US-based voice-over-IP company Vonage has opened for business in the UK, its first European market, with options for both home and small business users.
Home users pay £9.99 per month for unlimited local and national calls, low international rates and features such as caller ID and voicemail; the £18.99 small business offering adds to this a fax line.
Both can be ordered from the company's UK Web site, which launched on Tuesday.
Vonage offers voice services over a standard phone line and requires broadband and the installation of a hardware adapter to convert between analogue and digital signals.
The launch went off with little fanfare, though a company spokesperson said a full marketing push is expected later this year.
The idea, he explained, is to follow the patterns established in the US and Canada where Vonage officially launched its VoIP services eight or nine months before undertaking a publicity campaign, during which time the company "got a feel for the market".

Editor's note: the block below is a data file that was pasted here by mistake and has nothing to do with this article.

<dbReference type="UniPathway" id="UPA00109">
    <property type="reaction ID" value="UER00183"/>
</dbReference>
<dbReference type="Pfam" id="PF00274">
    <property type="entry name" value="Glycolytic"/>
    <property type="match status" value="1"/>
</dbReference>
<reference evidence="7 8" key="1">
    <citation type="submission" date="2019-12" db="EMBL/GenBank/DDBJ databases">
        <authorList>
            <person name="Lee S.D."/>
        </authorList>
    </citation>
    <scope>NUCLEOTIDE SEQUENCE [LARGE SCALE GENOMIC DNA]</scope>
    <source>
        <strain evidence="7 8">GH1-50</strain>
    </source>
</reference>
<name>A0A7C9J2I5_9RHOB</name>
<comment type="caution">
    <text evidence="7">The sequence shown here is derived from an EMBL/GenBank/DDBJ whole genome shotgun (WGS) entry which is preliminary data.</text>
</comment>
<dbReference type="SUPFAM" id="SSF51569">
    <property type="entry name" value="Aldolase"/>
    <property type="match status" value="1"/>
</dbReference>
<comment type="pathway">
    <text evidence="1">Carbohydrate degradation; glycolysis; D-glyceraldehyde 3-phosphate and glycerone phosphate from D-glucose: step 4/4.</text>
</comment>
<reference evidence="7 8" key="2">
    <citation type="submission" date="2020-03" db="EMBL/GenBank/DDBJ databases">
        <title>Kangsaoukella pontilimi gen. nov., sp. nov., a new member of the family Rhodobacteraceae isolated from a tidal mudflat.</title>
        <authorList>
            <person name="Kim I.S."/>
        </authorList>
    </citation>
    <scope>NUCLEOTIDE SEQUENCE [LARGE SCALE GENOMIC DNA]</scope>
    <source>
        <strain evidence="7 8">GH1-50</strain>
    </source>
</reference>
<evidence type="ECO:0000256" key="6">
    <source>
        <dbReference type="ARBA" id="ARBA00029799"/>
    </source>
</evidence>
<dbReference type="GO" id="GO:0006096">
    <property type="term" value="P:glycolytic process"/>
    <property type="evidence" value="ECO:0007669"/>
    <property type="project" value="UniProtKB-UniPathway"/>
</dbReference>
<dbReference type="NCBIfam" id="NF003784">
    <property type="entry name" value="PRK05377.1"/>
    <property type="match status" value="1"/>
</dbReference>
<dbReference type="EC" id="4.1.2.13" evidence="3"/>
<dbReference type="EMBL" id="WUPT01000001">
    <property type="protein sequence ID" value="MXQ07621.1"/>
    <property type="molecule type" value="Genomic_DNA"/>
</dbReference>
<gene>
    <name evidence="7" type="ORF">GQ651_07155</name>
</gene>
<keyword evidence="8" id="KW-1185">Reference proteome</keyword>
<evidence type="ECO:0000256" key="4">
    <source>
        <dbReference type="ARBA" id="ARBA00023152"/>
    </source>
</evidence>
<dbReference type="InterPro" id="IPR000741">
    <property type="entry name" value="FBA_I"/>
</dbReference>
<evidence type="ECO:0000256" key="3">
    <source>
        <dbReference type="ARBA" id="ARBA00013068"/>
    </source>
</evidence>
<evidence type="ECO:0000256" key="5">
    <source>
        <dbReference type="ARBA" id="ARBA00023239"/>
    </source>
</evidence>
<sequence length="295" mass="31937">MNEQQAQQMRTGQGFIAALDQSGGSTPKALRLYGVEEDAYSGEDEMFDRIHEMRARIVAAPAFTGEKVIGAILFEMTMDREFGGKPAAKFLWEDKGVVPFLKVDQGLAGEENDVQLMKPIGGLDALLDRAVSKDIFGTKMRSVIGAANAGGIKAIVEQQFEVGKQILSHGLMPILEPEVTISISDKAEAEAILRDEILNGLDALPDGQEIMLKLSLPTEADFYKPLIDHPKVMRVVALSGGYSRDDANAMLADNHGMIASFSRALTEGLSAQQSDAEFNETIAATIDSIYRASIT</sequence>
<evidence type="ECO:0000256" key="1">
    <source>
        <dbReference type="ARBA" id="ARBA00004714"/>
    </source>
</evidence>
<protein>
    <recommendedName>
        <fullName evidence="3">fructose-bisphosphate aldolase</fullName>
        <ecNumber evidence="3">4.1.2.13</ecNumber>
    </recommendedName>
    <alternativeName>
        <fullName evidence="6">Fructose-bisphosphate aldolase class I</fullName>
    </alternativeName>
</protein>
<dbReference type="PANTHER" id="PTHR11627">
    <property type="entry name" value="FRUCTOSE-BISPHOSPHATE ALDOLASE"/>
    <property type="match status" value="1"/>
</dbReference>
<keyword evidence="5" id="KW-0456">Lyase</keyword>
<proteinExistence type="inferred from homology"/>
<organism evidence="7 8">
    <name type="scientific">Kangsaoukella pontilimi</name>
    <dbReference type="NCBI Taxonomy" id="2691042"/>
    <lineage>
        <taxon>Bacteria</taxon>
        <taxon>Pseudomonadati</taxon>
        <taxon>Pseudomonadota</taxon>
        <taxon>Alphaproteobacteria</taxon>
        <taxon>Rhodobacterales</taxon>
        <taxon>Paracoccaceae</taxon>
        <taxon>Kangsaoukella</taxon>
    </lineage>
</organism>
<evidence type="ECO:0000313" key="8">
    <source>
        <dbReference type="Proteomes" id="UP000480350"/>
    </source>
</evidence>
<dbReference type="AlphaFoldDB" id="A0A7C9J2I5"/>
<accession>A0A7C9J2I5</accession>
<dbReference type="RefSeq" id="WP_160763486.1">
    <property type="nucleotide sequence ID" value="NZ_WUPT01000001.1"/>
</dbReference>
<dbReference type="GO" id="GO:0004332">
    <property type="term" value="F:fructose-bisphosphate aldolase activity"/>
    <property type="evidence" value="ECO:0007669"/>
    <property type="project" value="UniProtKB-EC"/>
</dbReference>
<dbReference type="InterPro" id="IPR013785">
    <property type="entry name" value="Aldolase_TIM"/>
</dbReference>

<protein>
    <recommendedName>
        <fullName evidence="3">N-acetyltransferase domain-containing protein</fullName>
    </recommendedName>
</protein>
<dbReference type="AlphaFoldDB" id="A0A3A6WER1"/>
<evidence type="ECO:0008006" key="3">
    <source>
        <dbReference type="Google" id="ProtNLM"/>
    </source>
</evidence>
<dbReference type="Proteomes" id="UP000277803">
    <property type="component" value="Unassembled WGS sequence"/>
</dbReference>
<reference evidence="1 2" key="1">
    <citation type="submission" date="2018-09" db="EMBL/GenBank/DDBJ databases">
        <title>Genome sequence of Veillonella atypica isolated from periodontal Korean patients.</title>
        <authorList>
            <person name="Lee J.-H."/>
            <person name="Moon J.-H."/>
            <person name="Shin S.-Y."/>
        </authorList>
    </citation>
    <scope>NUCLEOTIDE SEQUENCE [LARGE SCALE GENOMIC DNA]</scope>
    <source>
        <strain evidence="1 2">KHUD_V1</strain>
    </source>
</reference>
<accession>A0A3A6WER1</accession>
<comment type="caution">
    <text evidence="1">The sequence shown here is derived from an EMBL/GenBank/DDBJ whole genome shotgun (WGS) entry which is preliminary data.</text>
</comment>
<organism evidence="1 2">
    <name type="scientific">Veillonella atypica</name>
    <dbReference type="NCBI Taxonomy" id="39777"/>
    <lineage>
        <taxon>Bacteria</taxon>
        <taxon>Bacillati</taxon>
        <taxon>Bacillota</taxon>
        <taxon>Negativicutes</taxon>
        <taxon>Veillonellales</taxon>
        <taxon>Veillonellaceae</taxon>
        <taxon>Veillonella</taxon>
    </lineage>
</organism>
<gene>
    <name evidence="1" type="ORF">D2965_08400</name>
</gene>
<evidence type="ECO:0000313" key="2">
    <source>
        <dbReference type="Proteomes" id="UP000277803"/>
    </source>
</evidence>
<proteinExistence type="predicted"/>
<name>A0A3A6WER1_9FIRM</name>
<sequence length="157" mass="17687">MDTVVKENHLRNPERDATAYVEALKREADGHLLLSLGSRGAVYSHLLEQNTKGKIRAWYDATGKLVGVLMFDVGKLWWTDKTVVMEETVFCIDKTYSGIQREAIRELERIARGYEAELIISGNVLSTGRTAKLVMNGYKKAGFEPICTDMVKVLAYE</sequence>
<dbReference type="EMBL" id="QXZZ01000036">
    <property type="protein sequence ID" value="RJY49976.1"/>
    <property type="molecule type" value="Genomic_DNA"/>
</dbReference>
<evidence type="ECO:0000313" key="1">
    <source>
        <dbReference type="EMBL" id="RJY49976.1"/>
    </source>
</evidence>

Along with marketing directly to customers, Vonage is in talks with UK retailers to bundle Vonage services with products sold in stores, as it has done with retailers in the US. It hopes to be on shop shelves by the end of the year.
Entering the UK's competitive low-cost voice market, Vonage aims to differentiate itself through competitive pricing, a simple mobile phone rate plan and free, advanced features such as voicemail you can pick up on the Web, according to the spokesperson.
BT, which is planning a pure IP network, has said it does not see VoIP as a threat to its business.
Up until the UK launch, Vonage was available only in the US and Canada. The company is now looking to expand further into Western Europe and the Pacific Rim.
Earlier this week, fellow VoIP company Skype - whose product differs from Vonage's in that it's an application run on a computer rather than service over a standard phone line -- launched version 1.1 of its voice software, featuring revamped instant-messaging capabilities and a new look. Skype is also testing a voicemail service it hopes to launch this spring, a feature previously promised by CEO Niklas Zennstrom.